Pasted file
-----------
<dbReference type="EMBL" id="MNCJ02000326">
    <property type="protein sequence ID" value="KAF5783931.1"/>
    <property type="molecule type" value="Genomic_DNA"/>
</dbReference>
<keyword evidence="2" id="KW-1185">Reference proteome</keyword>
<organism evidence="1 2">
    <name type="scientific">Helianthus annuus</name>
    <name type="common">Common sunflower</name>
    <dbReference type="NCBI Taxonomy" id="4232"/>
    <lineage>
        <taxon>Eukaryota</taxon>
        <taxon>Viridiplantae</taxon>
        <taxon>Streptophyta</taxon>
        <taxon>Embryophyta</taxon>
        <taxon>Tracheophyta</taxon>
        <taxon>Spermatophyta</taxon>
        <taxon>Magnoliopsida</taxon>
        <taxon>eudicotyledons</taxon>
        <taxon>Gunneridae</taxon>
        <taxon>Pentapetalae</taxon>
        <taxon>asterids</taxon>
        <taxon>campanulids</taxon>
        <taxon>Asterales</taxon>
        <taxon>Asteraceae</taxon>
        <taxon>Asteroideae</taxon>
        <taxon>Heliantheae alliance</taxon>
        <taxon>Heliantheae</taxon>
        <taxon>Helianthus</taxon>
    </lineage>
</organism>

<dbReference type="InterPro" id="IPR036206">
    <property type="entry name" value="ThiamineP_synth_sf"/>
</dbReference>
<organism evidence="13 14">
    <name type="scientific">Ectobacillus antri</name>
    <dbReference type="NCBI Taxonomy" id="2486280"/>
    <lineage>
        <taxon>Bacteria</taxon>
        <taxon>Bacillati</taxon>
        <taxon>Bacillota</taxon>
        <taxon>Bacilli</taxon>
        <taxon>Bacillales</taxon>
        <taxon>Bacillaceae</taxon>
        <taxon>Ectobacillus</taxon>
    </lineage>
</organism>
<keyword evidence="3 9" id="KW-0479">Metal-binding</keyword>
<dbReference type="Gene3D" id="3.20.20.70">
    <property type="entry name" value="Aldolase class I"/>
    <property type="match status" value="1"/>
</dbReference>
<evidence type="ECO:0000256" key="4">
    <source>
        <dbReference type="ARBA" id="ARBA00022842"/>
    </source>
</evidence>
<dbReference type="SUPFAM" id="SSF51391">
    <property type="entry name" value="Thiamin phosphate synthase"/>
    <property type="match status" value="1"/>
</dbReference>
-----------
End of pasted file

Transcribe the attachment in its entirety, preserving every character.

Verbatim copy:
<dbReference type="EMBL" id="MNCJ02000326">
    <property type="protein sequence ID" value="KAF5783931.1"/>
    <property type="molecule type" value="Genomic_DNA"/>
</dbReference>
<keyword evidence="2" id="KW-1185">Reference proteome</keyword>
<organism evidence="1 2">
    <name type="scientific">Helianthus annuus</name>
    <name type="common">Common sunflower</name>
    <dbReference type="NCBI Taxonomy" id="4232"/>
    <lineage>
        <taxon>Eukaryota</taxon>
        <taxon>Viridiplantae</taxon>
        <taxon>Streptophyta</taxon>
        <taxon>Embryophyta</taxon>
        <taxon>Tracheophyta</taxon>
        <taxon>Spermatophyta</taxon>
        <taxon>Magnoliopsida</taxon>
        <taxon>eudicotyledons</taxon>
        <taxon>Gunneridae</taxon>
        <taxon>Pentapetalae</taxon>
        <taxon>asterids</taxon>
        <taxon>campanulids</taxon>
        <taxon>Asterales</taxon>
        <taxon>Asteraceae</taxon>
        <taxon>Asteroideae</taxon>
        <taxon>Heliantheae alliance</taxon>
        <taxon>Heliantheae</taxon>
        <taxon>Helianthus</taxon>
    </lineage>
</organism>

<dbReference type="InterPro" id="IPR036206">
    <property type="entry name" value="ThiamineP_synth_sf"/>
</dbReference>
<organism evidence="13 14">
    <name type="scientific">Ectobacillus antri</name>
    <dbReference type="NCBI Taxonomy" id="2486280"/>
    <lineage>
        <taxon>Bacteria</taxon>
        <taxon>Bacillati</taxon>
        <taxon>Bacillota</taxon>
        <taxon>Bacilli</taxon>
        <taxon>Bacillales</taxon>
        <taxon>Bacillaceae</taxon>
        <taxon>Ectobacillus</taxon>
    </lineage>
</organism>
<keyword evidence="3 9" id="KW-0479">Metal-binding</keyword>
<dbReference type="Gene3D" id="3.20.20.70">
    <property type="entry name" value="Aldolase class I"/>
    <property type="match status" value="1"/>
</dbReference>
<evidence type="ECO:0000256" key="4">
    <source>
        <dbReference type="ARBA" id="ARBA00022842"/>
    </source>
</evidence>
<dbReference type="SUPFAM" id="SSF51391">
    <property type="entry name" value="Thiamin phosphate synthase"/>
    <property type="match status" value="1"/>
</dbReference>